This post will delve a little deeper into the question of whether there’s a place for a pressure cooker in your kitchen and whether or not you, like me, are ready to get to know them a bit better and maybe even buy one.
Lal Moss and complementary vegetables and chapati
A lovely lunch at Rohet Garh in Rajasthan, India
photo – Karen Anderson
This week on Alberta at Noon I’m going to talk about my most recent culinary expedition to India. In November I took 21 guests to explore the food and culture of the capital region of Delhi and two of India’s Northern States: Uttar Pradesh and Rajasthan.
I especially loved Rajasthan which is renowned as the land of colours.
The colours dazzle against the backdrop of landscape’s sandy hues. The tropically hued fuchsia and tangerine saris of the women flow like nectar giving our eyes, like hummingbirds to the flower, a little relief from the neutral tones which though soothing do not tend to be as life-giving. The colours of Rajasthan light up like match tips in the equally bright turbans of the men which change from village to village, occupation to occupation, and perhaps signal that molds that castes were made of are hard to shatter. You see a rainbow of colour in the food markets that materialize on street corners just as the evening meal must be shopped for and of course those were my favourite colours of all: the aubergine and bright green of indigenous eggplants, the scarlet of tomatoes and the muted tones of neatly bundles onions, herbs and India’s own culinary gems; her spices.
The people of Rajasthan truly manifest their culture’s belief that “Guests are Gods”. My business partners at Indus Travels and Hi Tours of India live and breathe this philosophy in every action they take for me and my guests on my annual odyssey to their homeland. They have become my second family and even though we are half a world away for 50 weeks each year I hold them dear and look forward to our yearly fortnight reunion.
This post will share a few of the many recipes that the expert cooks I met in Rajasthan so generously shared with me. I thought they might be just the thing to help us savour it all on cold Canadian January days when we might not otherwise feel quite up to the task.
Lobster in a Crusty Shell makes a nice addition to any party
photo – Karen Anderson
I hope my recent story about my love affair with lobster will inspire you to try making these Lobster in a Crusty Shell appetizers. I came up with this recipe a few years ago when I was charged with bringing the appetizers to a very intimate New Year’s party at a dear friend’s home.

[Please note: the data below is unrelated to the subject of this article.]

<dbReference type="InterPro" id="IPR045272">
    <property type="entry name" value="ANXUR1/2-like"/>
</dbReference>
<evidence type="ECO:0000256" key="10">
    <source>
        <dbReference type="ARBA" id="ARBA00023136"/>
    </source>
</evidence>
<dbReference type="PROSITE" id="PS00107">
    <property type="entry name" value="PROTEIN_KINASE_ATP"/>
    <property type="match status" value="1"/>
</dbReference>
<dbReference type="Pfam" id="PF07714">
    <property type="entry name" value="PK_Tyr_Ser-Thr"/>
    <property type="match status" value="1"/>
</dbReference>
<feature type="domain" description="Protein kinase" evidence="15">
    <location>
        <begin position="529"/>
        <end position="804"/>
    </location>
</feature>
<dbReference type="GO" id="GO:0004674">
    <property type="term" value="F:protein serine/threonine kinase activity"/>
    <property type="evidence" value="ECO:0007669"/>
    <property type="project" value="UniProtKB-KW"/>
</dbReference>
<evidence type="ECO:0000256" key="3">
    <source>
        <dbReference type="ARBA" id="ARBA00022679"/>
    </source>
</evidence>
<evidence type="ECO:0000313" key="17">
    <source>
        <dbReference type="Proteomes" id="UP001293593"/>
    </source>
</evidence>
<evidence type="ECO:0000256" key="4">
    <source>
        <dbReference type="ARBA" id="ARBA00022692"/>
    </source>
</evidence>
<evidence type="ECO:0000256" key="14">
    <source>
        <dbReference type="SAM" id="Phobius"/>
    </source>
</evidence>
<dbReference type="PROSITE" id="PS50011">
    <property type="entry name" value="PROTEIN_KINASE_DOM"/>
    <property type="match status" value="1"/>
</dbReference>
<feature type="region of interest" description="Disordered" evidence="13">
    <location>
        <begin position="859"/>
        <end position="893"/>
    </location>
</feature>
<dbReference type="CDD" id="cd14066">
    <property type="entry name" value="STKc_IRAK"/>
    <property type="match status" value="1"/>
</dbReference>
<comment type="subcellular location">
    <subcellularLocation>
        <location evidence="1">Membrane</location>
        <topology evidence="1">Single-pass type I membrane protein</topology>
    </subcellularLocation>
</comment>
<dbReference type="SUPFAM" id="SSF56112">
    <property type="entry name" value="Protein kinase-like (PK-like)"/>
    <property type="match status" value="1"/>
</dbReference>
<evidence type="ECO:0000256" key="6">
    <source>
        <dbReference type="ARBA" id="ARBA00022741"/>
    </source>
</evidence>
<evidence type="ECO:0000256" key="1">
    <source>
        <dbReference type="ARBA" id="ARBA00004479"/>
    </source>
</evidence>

My friend LouLou is an elegant hostess. It’s not just because of the expensive wines her husband pulls from his cellar (that surely is a treat – don’t get me wrong) but rather it’s because of the care she takes in planning her menu and in choosing the finest ingredients. Further refinement comes in the table she sets, the pace she orchestrates and the ease her guests feel as company in her home.
I was very pleased to be included on the rare occasion that all of her grown and far-flung family were present for New Year’s Eve. I wanted to create something memorable for this lovely family and on par with the special treats I knew I would be receiving that evening.
I remembered a friend from Halifax who used to stuff toasted bread croustades with Coquilles St. Jacques on special occasions and how rich and creamy they were. I got to thinking about how lobster might taste given a similar treatment. I played with the recipe and these luscious bites were born.
The evening of the party my new creations disappeared as quickly as the years seem to. I savoured each bite with the mineral notes of the tres elegant Puligny-Montrachet our host chose to pair with my lobster offering. It was an auspicious start to the evening, which led to the elegant end of one year and the beautiful beginning of the next.
As this year comes to an end I wish you a happy and prosperous New Year. I hope we are blessed with the gift of being able to Savour it All together.
The recipe follows